A slew of meetings in 2018
The first time KCR announced plans for forming an alternative, non-Congress, non-BJP front — he called it the ‘People’s Front of India’ — was in early March 2018, around the time when rumours of his wanting to hand over the chief ministership to his son, minister K.T. Rama Rao, started.
He first met Mamata Banerjee and announced that a “federal front is in making”, and that it was a “good beginning”. However, it was unclear if Mamata’s Trinamool Congress wanted a non-Congress Opposition front at that stage.
In April 2018, KCR met former Prime Minister and Janata Dal (Secular) leader H.D. Deve Gowda, as well as DMK patriarch M. Karunanidhi and his son Stalin, who was then the DMK working president.
The following May, KCR met Samajwadi Party chief Akhilesh Yadav, who flew down to Hyderabad to meet the CM. He also met former Jharkhand CM Hemant Soren, who extended his support to KCR.
That very month, Sonia Gandhi, Mayawati, Mamata Banerjee and Chandrababu Naidu shared the stage at H.D. Kumaraswamy’s swearing-in ceremony as Karnataka Chief Minister.
Poll victory, new efforts
A few months later, KCR pitched for early assembly polls in the state. In the Telangana elections held in December 2018, TRS won with a thumping majority, making KCR chief minister for the second time.
Fresh from the victory, KCR started meeting leaders from other states afresh for his front. He met Mamata and Odisha CM Naveen Patnaik in December 2018.
And as the 2019 Lok Sabha elections drew closer, talk of KCR’s ‘federal front’ grew louder. He met Kerala CM Pinarayi Vijayan and, again, Stalin.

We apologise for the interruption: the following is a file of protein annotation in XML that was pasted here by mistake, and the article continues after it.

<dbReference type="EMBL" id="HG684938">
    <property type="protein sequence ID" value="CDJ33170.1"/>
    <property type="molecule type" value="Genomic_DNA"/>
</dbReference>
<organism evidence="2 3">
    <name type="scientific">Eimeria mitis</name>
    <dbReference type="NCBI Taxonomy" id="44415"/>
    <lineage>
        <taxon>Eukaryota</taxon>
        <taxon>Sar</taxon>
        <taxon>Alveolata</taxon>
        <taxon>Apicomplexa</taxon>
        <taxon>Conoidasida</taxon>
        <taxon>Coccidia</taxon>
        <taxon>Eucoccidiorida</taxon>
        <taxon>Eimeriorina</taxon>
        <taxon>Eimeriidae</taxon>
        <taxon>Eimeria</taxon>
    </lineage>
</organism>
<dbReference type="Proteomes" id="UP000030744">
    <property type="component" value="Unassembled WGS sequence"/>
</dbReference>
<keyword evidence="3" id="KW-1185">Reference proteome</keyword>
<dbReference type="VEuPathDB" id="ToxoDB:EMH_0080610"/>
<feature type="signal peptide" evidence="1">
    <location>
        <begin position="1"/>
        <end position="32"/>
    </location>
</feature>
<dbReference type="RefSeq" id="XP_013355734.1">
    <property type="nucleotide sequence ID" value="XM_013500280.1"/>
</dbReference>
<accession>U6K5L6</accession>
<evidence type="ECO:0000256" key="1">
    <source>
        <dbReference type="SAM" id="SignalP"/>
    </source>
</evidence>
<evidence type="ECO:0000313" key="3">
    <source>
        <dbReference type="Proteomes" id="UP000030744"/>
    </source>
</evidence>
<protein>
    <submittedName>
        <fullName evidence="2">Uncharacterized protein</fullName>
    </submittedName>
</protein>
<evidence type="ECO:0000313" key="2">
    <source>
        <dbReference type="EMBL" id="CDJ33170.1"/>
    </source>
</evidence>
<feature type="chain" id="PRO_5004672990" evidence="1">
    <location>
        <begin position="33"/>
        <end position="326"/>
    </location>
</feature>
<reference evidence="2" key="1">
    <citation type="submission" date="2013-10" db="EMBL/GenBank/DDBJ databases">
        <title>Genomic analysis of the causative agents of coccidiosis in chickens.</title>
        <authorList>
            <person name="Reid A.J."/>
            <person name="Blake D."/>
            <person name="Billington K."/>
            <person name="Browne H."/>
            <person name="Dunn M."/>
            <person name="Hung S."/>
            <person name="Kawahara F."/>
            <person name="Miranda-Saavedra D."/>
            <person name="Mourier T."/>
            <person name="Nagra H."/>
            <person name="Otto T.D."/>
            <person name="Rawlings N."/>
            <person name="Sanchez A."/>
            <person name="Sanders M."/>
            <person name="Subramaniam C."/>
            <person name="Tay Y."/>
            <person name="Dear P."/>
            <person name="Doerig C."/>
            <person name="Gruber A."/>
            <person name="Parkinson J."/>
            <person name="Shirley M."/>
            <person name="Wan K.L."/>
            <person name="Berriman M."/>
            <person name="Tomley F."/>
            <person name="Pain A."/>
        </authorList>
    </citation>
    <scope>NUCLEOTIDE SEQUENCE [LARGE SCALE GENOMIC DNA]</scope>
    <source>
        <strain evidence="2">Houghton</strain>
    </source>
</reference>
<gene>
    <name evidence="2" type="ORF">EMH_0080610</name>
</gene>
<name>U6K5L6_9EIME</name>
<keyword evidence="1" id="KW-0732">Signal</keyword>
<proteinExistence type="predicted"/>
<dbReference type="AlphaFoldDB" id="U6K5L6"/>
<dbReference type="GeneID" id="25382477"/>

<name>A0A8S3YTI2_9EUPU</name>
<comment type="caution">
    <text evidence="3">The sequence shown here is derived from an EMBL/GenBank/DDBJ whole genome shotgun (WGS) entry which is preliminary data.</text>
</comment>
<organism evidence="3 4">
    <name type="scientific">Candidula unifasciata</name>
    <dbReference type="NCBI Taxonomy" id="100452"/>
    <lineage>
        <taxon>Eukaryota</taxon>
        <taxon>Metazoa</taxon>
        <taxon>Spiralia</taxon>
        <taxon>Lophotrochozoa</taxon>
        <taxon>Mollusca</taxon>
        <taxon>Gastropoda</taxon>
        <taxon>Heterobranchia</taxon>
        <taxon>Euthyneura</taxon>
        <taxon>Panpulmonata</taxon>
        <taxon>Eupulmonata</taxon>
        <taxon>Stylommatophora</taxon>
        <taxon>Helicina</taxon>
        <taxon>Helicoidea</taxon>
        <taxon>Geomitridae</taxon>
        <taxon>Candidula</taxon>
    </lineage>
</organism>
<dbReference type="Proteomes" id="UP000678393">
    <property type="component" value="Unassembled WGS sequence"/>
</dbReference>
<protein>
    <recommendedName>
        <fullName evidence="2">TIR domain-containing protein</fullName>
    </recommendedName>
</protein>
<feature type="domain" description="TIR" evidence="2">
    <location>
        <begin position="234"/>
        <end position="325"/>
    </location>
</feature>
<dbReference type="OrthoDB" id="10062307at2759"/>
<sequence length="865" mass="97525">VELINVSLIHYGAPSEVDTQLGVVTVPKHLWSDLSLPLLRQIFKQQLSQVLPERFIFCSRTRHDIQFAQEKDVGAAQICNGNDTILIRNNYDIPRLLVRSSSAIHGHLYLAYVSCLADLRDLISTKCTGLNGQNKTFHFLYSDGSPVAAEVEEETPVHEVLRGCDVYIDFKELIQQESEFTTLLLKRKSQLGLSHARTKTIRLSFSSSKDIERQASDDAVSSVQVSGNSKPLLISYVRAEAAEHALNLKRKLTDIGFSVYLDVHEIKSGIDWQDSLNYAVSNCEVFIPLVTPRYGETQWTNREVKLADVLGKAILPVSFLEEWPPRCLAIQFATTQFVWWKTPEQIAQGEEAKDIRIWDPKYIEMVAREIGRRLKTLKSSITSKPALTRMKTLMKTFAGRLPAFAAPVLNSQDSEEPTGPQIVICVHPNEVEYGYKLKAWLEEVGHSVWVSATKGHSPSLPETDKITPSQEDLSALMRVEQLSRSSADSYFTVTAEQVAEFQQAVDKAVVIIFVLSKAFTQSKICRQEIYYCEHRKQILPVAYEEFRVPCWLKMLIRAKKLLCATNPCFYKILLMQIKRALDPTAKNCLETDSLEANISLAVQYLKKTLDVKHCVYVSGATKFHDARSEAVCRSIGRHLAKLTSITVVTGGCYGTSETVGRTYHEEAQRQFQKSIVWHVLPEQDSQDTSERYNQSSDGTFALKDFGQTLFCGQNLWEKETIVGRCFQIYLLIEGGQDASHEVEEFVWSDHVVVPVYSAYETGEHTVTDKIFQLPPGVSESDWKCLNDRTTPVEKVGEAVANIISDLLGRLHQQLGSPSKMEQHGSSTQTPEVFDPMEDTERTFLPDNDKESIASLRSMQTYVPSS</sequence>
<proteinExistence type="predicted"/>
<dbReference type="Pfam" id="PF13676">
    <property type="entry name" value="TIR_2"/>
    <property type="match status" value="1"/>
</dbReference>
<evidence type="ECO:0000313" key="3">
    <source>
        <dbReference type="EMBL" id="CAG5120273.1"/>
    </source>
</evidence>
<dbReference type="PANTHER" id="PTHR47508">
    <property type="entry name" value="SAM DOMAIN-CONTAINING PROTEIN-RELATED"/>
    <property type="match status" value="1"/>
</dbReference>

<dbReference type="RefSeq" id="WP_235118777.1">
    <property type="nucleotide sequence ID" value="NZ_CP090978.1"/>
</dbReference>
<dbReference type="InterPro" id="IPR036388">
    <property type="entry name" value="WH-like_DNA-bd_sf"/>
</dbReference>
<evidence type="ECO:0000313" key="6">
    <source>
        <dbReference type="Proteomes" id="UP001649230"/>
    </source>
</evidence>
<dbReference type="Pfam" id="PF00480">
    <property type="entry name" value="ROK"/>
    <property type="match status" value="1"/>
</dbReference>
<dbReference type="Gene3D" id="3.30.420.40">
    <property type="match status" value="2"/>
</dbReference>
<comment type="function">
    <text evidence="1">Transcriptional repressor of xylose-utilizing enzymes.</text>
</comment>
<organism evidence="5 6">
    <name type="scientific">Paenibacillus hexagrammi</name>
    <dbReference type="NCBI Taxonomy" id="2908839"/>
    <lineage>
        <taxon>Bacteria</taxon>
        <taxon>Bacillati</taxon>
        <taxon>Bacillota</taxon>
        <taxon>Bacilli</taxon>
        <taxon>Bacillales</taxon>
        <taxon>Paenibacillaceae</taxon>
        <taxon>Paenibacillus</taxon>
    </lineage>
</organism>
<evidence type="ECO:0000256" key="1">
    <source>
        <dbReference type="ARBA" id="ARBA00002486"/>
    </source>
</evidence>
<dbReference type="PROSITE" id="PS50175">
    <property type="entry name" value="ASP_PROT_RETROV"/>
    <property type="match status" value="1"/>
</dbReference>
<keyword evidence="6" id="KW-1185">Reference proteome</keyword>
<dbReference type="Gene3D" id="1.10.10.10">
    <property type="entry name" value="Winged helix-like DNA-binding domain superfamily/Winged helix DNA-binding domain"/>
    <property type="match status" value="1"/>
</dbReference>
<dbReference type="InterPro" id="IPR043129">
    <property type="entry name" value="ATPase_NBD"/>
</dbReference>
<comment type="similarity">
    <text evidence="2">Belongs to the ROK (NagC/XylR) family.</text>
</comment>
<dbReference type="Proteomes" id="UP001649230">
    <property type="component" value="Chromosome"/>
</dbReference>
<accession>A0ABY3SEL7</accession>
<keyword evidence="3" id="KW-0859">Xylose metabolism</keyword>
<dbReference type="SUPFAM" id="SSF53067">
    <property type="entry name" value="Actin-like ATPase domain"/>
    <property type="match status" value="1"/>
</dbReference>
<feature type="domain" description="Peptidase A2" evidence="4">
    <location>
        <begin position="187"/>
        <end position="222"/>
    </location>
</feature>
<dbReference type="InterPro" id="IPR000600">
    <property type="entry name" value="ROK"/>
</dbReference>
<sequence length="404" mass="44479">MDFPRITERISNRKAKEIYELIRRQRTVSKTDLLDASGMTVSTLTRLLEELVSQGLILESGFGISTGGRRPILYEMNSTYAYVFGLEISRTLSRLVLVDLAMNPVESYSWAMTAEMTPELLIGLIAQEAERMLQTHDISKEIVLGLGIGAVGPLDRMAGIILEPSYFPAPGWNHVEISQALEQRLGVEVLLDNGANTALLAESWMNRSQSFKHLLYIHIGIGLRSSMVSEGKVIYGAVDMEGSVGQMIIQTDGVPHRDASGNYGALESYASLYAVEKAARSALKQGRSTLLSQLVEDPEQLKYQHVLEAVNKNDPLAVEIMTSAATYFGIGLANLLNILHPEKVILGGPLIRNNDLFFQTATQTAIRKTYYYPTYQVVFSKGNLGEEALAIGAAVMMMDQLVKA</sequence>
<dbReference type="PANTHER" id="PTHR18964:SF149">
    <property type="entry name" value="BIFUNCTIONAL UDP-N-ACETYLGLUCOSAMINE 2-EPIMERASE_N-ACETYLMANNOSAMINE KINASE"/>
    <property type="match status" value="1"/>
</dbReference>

KCR’s ‘front’ also received support from Asaduddin Owaisi’s All India Majlis-e-Ittehadul Muslimeen (AIMIM).
KCR’s son K.T. Rama Rao also met Andhra Pradesh Chief Minister Y.S. Jagan Mohan Reddy to seek his support for the federal front.
Around this time in January 2019, another anti-BJP alliance was also being contemplated, with former Andhra Pradesh Chief Minister Chandrababu Naidu meeting then Congress president Rahul Gandhi. However, like KCR’s plans of a grand alliance, this, too, did not work out before the 2019 polls.
After a lull, KCR’s federal front pitch was back in circulation in November 2020, before the Greater Hyderabad Municipal polls, in which the BJP fought well against the TRS.
Rao had said then that he would hold a ‘national conclave’ after the polls and invite all ‘like-minded’ leaders. That, too, never happened.
Not ‘serious’ about front
KCR has been criticised that his ‘federal front’ pitch is only made ahead of polls. Another criticism is that this attempt at an ‘alternate’ front would only help the BJP at the Centre.
“There are parties which are away from both the BJP and the Congress, for instance YSRCP, BJD (Biju Janata Dal), Shiromani Akali Dal, BSP (Bahujan Samaj Party)…but KCR did not hold talks with them…. But, he met parties which probably have had a good equation with the Congress — he met Stalin, Deve Gowda, Akhilesh Yadav, Mamata Banerjee,” Nageshwar Rao said.
KCR’s ‘selective’ opposition to the BJP, and not a ‘constant’ effort, has also raised questions about his seriousness about the front, Rao added.
“KCR was also looking for the right opportunity to transfer power to son KTR, and yet is in no mood to hang his boots. Creation of a federal front is probably the most suitable narrative for KCR at this stage…. During the 2019 general elections voters had to make a choice between Modi and someone against him. That was the time when KCR needed a narrative to convince voters of Telangana to vote for TRS instead of the BJP or the Congress around which the national politics circled,” political analyst Palwai Raghavender Reddy told ThePrint.
TRS senior leader and former MP, Vinod Kumar, told ThePrint that KCR does not have any immediate plan of meeting any other chief minister in the near future.
(Edited by Saikat Niyogi)